A number of people have called my attention to the “McDonald’s hires H-1Bs” article in Breitbart. I certainly recommend it, though I would point out that it is actually a meandering article that covers all kinds of interesting facts and numbers beyond McD’s. There is a ton to learn from here. I do have a couple of comments.
First, the article uses the word outsourcing a lot, much more than it should. I can hardly blame the author, who is an excellent, very insightful journalist, because terminology has become awfully confusing these days in articles on H-1B and related issues, but it is important to keep things straight. So for instance, when the article says
But American companies are now trying to outsource more varieties of jobs, including accounting, healthcare and design jobs. For example, American universities have hired H-1Bs for 100,000 prestigious jobs, including professors, lecturers, doctors, therapists, scientists and researchers. Engineering giant Caterpillar continues to hire H-1B workers in Illinois as it fires hundreds of American engineers and other white-collar workers, DeLoitte and other U.S. accounting firms have asked for more than 20,000 H-1B visas to replace American business-school graduates.
that term “outsourcing” is incorrect. The universities, for instance, are directly hiring H-1Bs, not “renting” them from an outsourcing firm such as Infosys. They are not “renting” those professors. Mind you, I am not defending the universities at all. Most H-1B hiring, including by universities, represents abuses of the visa program, in both direct and indirect ways. But it is not outsourcing.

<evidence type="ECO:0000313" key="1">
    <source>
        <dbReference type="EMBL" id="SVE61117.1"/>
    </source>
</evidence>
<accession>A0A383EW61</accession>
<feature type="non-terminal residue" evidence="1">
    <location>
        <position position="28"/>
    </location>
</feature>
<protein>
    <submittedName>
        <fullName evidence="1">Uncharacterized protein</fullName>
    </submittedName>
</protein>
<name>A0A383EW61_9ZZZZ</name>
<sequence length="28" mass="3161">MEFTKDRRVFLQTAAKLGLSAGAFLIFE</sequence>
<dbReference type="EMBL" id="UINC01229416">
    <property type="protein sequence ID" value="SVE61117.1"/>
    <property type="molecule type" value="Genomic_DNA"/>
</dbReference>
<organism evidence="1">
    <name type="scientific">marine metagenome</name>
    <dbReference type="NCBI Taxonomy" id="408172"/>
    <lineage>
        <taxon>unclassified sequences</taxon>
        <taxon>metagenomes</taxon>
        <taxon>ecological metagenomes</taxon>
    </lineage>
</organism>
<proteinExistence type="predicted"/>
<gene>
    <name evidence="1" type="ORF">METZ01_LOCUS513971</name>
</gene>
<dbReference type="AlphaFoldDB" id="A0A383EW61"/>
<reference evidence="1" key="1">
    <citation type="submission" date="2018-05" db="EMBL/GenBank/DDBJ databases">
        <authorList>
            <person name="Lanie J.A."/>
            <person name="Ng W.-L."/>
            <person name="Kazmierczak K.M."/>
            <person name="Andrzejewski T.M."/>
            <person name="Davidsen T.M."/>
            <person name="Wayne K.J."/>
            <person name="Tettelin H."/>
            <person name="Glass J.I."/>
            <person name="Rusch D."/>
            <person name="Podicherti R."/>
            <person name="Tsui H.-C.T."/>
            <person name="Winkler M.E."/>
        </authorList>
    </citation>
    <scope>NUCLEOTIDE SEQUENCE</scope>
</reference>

Similarly, Caterpillar is also not outsourcing, according to another excellent recent piece by the same author. They are directly hiring foreign workers who are studying as foreign students at U.S. universities. Again, that does NOT make it “better”; but it is important to be precise in this complex issue.
Though I am reluctant to object to another point in this otherwise-excellent article, I must comment on this passage:
In Ohio, roughly 1,200 foreign post-graduate students are working in prestigious white-collar jobs, via the ‘Optional Practical Training’ visa. Without that visa program, most of those jobs would have gone to new graduates born in Ohio.
The correct statement would have been “Without the visa program, most of those jobs would have gone to Americans, both new graduates and established professionals. Again, a key point about H-1B is that it is typically used to hire young foreign workers instead of older Americans. It is definitely true that young H-1Bs are also hired in lieu of young Americans, but that is far from the whole picture.
A final comment, not on the article: A number of people have asked me about the recently-released National Academic of Science report on immigration, specifically its findings on high-skilled immigration. I haven’t commented here in the blog yet, because frankly, I would need a dozen blog posts to comment in full. I had been expecting a biased report in the sense that it would have an “Intels good, Infosyses bad” theme, but it turned out to be far worse than that, extremely one-sided. It baffles me that such a prestigious instituation as NAS would produce such an awful report, the presence of some “usual suspects” on the committee notwithstanding. I may make a single post, focusing just on the innovation claims made by the report, at some point in the next few days.